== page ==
Hmmm. Hardly. Making a discovery is one thing. Drilling dozens of production wells is another thing. And installing flow lines to bring the crude to a refinery or port takes a significant time too. As I recall it, the Saudi oil industry had barely got started before the end of WW2, in part because of the diversion of resources (e.g., steel) into the war effort.
      In the meantime, the Anglo-Iranian Oil company (now known as BP) was producing hundreds of thousands of barrels a day in territory effectively annexed after WW1, and similar amounts coming out of Iraq via the TPC.
      Of course, in practice a lot of the actual fuel used in the European and Pacific theatres had passed through US refineries, but damned little of it originated in Saudi Arabia.
      Incidentally, even at the time, for a well to produce a “gusher” like that was the height of bad drilling practice. That it damages equipment, wastes sellable material, and riles up the neighbours.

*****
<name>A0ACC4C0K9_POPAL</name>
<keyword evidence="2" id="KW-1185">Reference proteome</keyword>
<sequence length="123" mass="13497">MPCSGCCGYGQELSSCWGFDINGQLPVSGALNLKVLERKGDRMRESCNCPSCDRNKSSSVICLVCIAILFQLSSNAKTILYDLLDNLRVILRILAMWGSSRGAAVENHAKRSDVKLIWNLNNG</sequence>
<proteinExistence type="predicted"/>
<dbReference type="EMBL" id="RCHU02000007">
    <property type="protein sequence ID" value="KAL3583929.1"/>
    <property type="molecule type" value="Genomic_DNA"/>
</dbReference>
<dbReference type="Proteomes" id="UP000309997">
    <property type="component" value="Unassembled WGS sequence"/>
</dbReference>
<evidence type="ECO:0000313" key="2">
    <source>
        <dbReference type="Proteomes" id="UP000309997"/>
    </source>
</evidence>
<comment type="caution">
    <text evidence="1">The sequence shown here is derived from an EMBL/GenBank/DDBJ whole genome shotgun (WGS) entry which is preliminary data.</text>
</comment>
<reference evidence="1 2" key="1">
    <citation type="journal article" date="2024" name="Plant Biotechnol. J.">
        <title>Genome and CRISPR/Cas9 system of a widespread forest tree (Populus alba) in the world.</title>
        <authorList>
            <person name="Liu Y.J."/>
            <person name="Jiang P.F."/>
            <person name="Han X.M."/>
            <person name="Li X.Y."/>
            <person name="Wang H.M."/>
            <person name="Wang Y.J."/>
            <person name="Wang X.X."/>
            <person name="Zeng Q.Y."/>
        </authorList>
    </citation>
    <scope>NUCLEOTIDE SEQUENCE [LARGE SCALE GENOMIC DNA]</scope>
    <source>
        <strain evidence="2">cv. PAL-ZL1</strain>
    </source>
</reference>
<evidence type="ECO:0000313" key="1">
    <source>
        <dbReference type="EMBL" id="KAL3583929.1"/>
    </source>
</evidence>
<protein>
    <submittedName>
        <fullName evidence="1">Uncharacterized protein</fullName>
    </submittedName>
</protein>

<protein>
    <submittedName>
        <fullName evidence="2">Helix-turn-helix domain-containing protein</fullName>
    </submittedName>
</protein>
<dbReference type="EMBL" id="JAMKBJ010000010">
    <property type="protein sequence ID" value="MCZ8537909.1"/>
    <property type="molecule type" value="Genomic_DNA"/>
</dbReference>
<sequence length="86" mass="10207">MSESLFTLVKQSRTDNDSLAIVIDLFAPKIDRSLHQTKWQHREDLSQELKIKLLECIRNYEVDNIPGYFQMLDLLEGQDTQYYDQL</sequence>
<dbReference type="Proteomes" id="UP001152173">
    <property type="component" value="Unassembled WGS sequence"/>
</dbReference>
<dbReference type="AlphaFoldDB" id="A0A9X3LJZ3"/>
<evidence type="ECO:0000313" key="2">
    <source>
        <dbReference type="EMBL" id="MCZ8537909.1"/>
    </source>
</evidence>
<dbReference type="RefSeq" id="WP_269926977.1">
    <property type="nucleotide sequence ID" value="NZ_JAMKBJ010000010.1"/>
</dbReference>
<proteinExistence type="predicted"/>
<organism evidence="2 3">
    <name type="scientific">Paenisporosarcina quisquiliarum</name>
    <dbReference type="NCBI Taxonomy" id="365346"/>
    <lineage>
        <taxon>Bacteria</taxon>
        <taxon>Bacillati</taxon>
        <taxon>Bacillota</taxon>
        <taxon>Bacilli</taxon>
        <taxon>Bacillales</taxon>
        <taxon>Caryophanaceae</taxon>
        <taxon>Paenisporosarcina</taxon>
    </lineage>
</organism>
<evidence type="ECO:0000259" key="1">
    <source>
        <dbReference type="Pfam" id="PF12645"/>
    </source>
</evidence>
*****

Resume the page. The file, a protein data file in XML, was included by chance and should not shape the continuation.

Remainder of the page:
• glen1davidson
        Posted March 4, 2018 at 10:20 am | Permalink

        Well, you’re wrong:

        In Oct 1941, prior to the outbreak of the Pacific War, Saudi Arabia severed diplomatic relations with Japan. In 1943, Saudi Arabia and the United States officially established diplomatic relations. Britain and the United States continued to expand the oil production capabilities of Saudi Arabia, which sold the oil to the Allies for war use. This led to Saudi oil revenue growing from US$7,000,000 in 1939 to more than US$200,000,000 by the war’s end.

        And I made it clear that it wasn’t huge production. I knew of other Persian Gulf production in WWII, but that didn’t have to do with the Saudi find, which was what had been mentioned.

        Glen Davidson

  12. Posted March 3, 2018 at 10:40 am | Permalink

    The common ferret is also known as the snow dolphin.

  13. Nick260682
    Posted March 3, 2018 at 10:01 pm | Permalink

    I rather enjoy the tongue in cheek chant that English fans will direct at their Australian and New Zealander counter parts during rugby, and especially cricket matches:


    Because who doesn’t love a flag based heckle?

  14. Posted March 5, 2018 at 12:31 pm | Permalink

    Porn or ancient sculpture? Well, I’ve always thought there’s a good case that it is an ancient sculpture that is porn, though like the likely “secret meaning of David” it doesn’t matter that it is the latter.

Post a Comment

Required fields are marked *

%d bloggers like this: